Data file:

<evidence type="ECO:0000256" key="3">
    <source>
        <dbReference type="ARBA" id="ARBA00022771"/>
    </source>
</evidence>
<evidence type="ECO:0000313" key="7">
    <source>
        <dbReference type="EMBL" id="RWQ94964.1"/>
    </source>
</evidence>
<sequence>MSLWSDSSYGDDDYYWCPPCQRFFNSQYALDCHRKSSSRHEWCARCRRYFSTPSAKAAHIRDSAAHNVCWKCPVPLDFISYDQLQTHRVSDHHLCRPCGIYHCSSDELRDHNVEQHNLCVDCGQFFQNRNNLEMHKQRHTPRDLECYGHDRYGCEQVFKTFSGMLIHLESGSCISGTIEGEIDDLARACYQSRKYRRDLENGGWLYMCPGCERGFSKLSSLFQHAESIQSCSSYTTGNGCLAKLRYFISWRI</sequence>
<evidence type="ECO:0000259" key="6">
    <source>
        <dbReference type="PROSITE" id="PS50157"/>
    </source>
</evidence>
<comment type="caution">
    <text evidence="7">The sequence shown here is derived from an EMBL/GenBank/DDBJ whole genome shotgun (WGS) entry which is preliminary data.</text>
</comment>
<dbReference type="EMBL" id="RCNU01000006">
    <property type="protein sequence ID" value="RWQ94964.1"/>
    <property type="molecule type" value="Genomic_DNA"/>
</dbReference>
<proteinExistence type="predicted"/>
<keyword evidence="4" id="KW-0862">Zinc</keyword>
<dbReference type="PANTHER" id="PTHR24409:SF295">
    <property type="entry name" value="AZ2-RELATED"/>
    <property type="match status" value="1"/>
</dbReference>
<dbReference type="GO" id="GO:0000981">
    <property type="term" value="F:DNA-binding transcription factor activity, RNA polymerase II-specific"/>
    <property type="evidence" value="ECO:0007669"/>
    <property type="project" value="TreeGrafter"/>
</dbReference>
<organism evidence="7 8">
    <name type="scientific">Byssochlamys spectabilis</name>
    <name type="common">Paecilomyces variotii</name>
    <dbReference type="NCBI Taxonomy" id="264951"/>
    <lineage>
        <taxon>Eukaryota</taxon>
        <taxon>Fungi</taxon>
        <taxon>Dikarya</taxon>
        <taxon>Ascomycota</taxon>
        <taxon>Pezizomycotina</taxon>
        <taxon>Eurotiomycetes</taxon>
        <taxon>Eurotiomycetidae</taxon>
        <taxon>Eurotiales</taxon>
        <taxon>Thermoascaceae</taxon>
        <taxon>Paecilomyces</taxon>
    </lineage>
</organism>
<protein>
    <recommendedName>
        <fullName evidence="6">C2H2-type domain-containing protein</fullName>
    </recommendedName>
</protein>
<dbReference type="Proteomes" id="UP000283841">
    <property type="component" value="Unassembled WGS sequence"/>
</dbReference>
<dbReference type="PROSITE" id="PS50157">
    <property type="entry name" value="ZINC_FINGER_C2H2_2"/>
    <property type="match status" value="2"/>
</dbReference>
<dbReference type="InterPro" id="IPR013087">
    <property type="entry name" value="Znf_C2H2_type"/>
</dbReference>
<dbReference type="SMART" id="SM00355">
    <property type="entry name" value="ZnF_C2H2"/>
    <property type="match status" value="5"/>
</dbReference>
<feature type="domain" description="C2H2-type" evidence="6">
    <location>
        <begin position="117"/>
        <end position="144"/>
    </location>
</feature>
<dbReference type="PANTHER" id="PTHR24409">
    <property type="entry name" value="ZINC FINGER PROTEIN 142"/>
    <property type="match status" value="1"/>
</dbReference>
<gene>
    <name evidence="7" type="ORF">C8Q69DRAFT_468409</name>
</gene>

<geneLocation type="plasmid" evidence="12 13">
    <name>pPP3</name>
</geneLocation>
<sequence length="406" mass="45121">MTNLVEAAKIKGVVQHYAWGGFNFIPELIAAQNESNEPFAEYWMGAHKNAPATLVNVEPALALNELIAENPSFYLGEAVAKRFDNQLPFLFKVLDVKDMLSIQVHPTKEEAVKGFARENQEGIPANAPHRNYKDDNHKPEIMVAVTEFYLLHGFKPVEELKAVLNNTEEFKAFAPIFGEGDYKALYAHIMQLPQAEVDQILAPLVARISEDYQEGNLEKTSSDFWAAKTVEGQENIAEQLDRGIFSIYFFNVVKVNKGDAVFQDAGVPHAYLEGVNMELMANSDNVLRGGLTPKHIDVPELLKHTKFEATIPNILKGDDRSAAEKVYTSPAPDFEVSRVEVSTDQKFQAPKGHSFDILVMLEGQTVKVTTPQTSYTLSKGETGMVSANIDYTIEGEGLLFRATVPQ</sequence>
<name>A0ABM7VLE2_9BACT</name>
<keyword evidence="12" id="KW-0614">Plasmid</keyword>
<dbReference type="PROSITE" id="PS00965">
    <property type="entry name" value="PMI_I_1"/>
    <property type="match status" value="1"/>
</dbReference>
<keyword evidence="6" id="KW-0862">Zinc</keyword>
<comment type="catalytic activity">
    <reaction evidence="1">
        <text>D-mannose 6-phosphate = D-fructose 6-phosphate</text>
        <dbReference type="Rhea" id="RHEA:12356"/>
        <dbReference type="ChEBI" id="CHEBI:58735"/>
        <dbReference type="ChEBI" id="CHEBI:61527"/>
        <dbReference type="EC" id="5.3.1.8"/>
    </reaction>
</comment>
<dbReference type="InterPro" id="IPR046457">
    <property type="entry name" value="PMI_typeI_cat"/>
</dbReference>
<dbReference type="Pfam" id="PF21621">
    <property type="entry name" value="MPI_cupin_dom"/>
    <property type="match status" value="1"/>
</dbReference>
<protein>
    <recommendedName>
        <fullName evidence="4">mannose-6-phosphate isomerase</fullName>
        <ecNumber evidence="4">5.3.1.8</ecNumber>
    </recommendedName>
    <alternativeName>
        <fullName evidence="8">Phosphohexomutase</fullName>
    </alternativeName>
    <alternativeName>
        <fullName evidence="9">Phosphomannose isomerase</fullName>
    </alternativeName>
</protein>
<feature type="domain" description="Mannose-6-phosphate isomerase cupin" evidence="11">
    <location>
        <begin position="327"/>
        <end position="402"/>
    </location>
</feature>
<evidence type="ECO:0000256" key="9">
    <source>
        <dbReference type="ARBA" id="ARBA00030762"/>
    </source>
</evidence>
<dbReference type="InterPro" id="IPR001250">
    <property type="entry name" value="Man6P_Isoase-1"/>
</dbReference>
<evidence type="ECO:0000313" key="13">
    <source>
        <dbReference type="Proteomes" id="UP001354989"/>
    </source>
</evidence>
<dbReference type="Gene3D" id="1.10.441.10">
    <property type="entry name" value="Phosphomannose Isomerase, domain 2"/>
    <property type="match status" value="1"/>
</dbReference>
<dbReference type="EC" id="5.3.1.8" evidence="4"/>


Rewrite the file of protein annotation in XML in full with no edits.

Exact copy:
<evidence type="ECO:0000256" key="3">
    <source>
        <dbReference type="ARBA" id="ARBA00022771"/>
    </source>
</evidence>
<evidence type="ECO:0000313" key="7">
    <source>
        <dbReference type="EMBL" id="RWQ94964.1"/>
    </source>
</evidence>
<sequence>MSLWSDSSYGDDDYYWCPPCQRFFNSQYALDCHRKSSSRHEWCARCRRYFSTPSAKAAHIRDSAAHNVCWKCPVPLDFISYDQLQTHRVSDHHLCRPCGIYHCSSDELRDHNVEQHNLCVDCGQFFQNRNNLEMHKQRHTPRDLECYGHDRYGCEQVFKTFSGMLIHLESGSCISGTIEGEIDDLARACYQSRKYRRDLENGGWLYMCPGCERGFSKLSSLFQHAESIQSCSSYTTGNGCLAKLRYFISWRI</sequence>
<evidence type="ECO:0000259" key="6">
    <source>
        <dbReference type="PROSITE" id="PS50157"/>
    </source>
</evidence>
<comment type="caution">
    <text evidence="7">The sequence shown here is derived from an EMBL/GenBank/DDBJ whole genome shotgun (WGS) entry which is preliminary data.</text>
</comment>
<dbReference type="EMBL" id="RCNU01000006">
    <property type="protein sequence ID" value="RWQ94964.1"/>
    <property type="molecule type" value="Genomic_DNA"/>
</dbReference>
<proteinExistence type="predicted"/>
<keyword evidence="4" id="KW-0862">Zinc</keyword>
<dbReference type="PANTHER" id="PTHR24409:SF295">
    <property type="entry name" value="AZ2-RELATED"/>
    <property type="match status" value="1"/>
</dbReference>
<dbReference type="GO" id="GO:0000981">
    <property type="term" value="F:DNA-binding transcription factor activity, RNA polymerase II-specific"/>
    <property type="evidence" value="ECO:0007669"/>
    <property type="project" value="TreeGrafter"/>
</dbReference>
<organism evidence="7 8">
    <name type="scientific">Byssochlamys spectabilis</name>
    <name type="common">Paecilomyces variotii</name>
    <dbReference type="NCBI Taxonomy" id="264951"/>
    <lineage>
        <taxon>Eukaryota</taxon>
        <taxon>Fungi</taxon>
        <taxon>Dikarya</taxon>
        <taxon>Ascomycota</taxon>
        <taxon>Pezizomycotina</taxon>
        <taxon>Eurotiomycetes</taxon>
        <taxon>Eurotiomycetidae</taxon>
        <taxon>Eurotiales</taxon>
        <taxon>Thermoascaceae</taxon>
        <taxon>Paecilomyces</taxon>
    </lineage>
</organism>
<protein>
    <recommendedName>
        <fullName evidence="6">C2H2-type domain-containing protein</fullName>
    </recommendedName>
</protein>
<dbReference type="Proteomes" id="UP000283841">
    <property type="component" value="Unassembled WGS sequence"/>
</dbReference>
<dbReference type="PROSITE" id="PS50157">
    <property type="entry name" value="ZINC_FINGER_C2H2_2"/>
    <property type="match status" value="2"/>
</dbReference>
<dbReference type="InterPro" id="IPR013087">
    <property type="entry name" value="Znf_C2H2_type"/>
</dbReference>
<dbReference type="SMART" id="SM00355">
    <property type="entry name" value="ZnF_C2H2"/>
    <property type="match status" value="5"/>
</dbReference>
<feature type="domain" description="C2H2-type" evidence="6">
    <location>
        <begin position="117"/>
        <end position="144"/>
    </location>
</feature>
<dbReference type="PANTHER" id="PTHR24409">
    <property type="entry name" value="ZINC FINGER PROTEIN 142"/>
    <property type="match status" value="1"/>
</dbReference>
<gene>
    <name evidence="7" type="ORF">C8Q69DRAFT_468409</name>
</gene>

<geneLocation type="plasmid" evidence="12 13">
    <name>pPP3</name>
</geneLocation>
<sequence length="406" mass="45121">MTNLVEAAKIKGVVQHYAWGGFNFIPELIAAQNESNEPFAEYWMGAHKNAPATLVNVEPALALNELIAENPSFYLGEAVAKRFDNQLPFLFKVLDVKDMLSIQVHPTKEEAVKGFARENQEGIPANAPHRNYKDDNHKPEIMVAVTEFYLLHGFKPVEELKAVLNNTEEFKAFAPIFGEGDYKALYAHIMQLPQAEVDQILAPLVARISEDYQEGNLEKTSSDFWAAKTVEGQENIAEQLDRGIFSIYFFNVVKVNKGDAVFQDAGVPHAYLEGVNMELMANSDNVLRGGLTPKHIDVPELLKHTKFEATIPNILKGDDRSAAEKVYTSPAPDFEVSRVEVSTDQKFQAPKGHSFDILVMLEGQTVKVTTPQTSYTLSKGETGMVSANIDYTIEGEGLLFRATVPQ</sequence>
<name>A0ABM7VLE2_9BACT</name>
<keyword evidence="12" id="KW-0614">Plasmid</keyword>
<dbReference type="PROSITE" id="PS00965">
    <property type="entry name" value="PMI_I_1"/>
    <property type="match status" value="1"/>
</dbReference>
<keyword evidence="6" id="KW-0862">Zinc</keyword>
<comment type="catalytic activity">
    <reaction evidence="1">
        <text>D-mannose 6-phosphate = D-fructose 6-phosphate</text>
        <dbReference type="Rhea" id="RHEA:12356"/>
        <dbReference type="ChEBI" id="CHEBI:58735"/>
        <dbReference type="ChEBI" id="CHEBI:61527"/>
        <dbReference type="EC" id="5.3.1.8"/>
    </reaction>
</comment>
<dbReference type="InterPro" id="IPR046457">
    <property type="entry name" value="PMI_typeI_cat"/>
</dbReference>
<dbReference type="Pfam" id="PF21621">
    <property type="entry name" value="MPI_cupin_dom"/>
    <property type="match status" value="1"/>
</dbReference>
<protein>
    <recommendedName>
        <fullName evidence="4">mannose-6-phosphate isomerase</fullName>
        <ecNumber evidence="4">5.3.1.8</ecNumber>
    </recommendedName>
    <alternativeName>
        <fullName evidence="8">Phosphohexomutase</fullName>
    </alternativeName>
    <alternativeName>
        <fullName evidence="9">Phosphomannose isomerase</fullName>
    </alternativeName>
</protein>
<feature type="domain" description="Mannose-6-phosphate isomerase cupin" evidence="11">
    <location>
        <begin position="327"/>
        <end position="402"/>
    </location>
</feature>
<evidence type="ECO:0000256" key="9">
    <source>
        <dbReference type="ARBA" id="ARBA00030762"/>
    </source>
</evidence>
<dbReference type="InterPro" id="IPR001250">
    <property type="entry name" value="Man6P_Isoase-1"/>
</dbReference>
<evidence type="ECO:0000313" key="13">
    <source>
        <dbReference type="Proteomes" id="UP001354989"/>
    </source>
</evidence>
<dbReference type="Gene3D" id="1.10.441.10">
    <property type="entry name" value="Phosphomannose Isomerase, domain 2"/>
    <property type="match status" value="1"/>
</dbReference>
<dbReference type="EC" id="5.3.1.8" evidence="4"/>